In times past, although Cambodian marriages were arranged, married life was good and love gradually grew between the couple after they married. Spousal loyalty was strong; it is a religious duty for husband and wife to be loyal to each other. Divorce was low. Domestic violence was rare; usually the couple lived with parents and a large extended family that provided strong family support. A couple could turn to family in case of any marriage problems, and family would often keep an eye on the couple.
Today, the state of marriage, like pretty much everything else in Cambodia, has declined considerably. Thirty years of destructive wars and extreme violence took its toll on families and traditional behaviour. These days, loyalty between husbands and wives is much looser. Economic hardship has compounded the problem as many men leave the villages to go where they might find work. Partners/families outside of the legal marriage and the desertion of wives and children have become common social illnesses in Cambodia.
The modern constitution forbids polygamy; some say it is commonly practised more often when family economics permit. The effect of wars and the indiscriminate killing of men during the Khmer Rouge reign have created a population imbalance between men and women. Social, financial and emotional pressures force widows as well as single women and girls to accept partners, even married ones. Many children are born out of wedlock. Jealous rage and fighting among women for one man is frequent.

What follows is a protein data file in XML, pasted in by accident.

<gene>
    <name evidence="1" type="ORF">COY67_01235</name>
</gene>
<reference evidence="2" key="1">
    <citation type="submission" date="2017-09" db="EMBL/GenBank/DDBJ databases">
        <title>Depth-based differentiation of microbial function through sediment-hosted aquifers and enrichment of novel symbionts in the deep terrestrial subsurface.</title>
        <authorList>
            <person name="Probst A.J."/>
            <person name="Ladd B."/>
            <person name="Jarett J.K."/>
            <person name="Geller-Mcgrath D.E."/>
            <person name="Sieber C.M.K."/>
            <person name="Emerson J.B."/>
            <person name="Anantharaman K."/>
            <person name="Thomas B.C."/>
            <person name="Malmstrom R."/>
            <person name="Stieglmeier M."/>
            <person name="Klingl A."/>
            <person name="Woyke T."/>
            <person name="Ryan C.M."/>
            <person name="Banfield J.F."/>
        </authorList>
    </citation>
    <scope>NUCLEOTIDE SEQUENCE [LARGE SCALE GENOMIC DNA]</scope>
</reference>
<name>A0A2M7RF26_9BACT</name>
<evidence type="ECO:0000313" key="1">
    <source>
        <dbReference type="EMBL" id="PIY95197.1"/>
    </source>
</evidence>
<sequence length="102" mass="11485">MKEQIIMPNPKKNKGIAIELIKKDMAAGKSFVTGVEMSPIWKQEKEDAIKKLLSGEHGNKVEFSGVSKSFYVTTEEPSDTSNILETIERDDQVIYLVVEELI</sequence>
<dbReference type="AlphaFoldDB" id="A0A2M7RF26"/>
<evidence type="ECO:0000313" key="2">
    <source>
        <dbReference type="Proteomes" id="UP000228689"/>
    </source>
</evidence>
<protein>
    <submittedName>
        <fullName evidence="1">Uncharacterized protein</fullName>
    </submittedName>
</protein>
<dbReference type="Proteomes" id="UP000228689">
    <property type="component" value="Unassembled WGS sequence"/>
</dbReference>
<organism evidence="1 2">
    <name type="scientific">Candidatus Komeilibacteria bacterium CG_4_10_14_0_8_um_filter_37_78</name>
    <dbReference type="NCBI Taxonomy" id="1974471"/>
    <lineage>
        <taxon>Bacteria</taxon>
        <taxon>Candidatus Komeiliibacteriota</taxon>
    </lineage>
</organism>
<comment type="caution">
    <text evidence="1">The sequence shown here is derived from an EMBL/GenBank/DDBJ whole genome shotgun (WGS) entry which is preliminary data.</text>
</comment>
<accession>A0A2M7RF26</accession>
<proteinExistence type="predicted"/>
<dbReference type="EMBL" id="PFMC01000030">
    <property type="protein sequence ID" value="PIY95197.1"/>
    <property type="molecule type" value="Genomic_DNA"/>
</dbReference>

The fighting is vicious. Recently, there have been cases of women resorting to a violent tactic known as ‘acid attack’. A jealous wife splashes nitric acid on her husband’s mistress. The intention of the attack is not to kill, but to disfigure, the victim. This happens at all levels of society.
The most notorious case of ‘acid attack’ occurred in 1999 when the wife and bodyguards of a senior government official poured five litres of acid on the face of the husband’s 18-year-old mistress. The attack left the victim horribly disfigured. It destroyed much of the skin on her face and back and severely impaired her sight and hearing.
The attacks are so frequent and vicious that newspapers and radios appeal to woman to stop behaving with such violence against each other. The government, alarmed by the savagery, has banned the sale of acid and drawn up laws to combat this trend.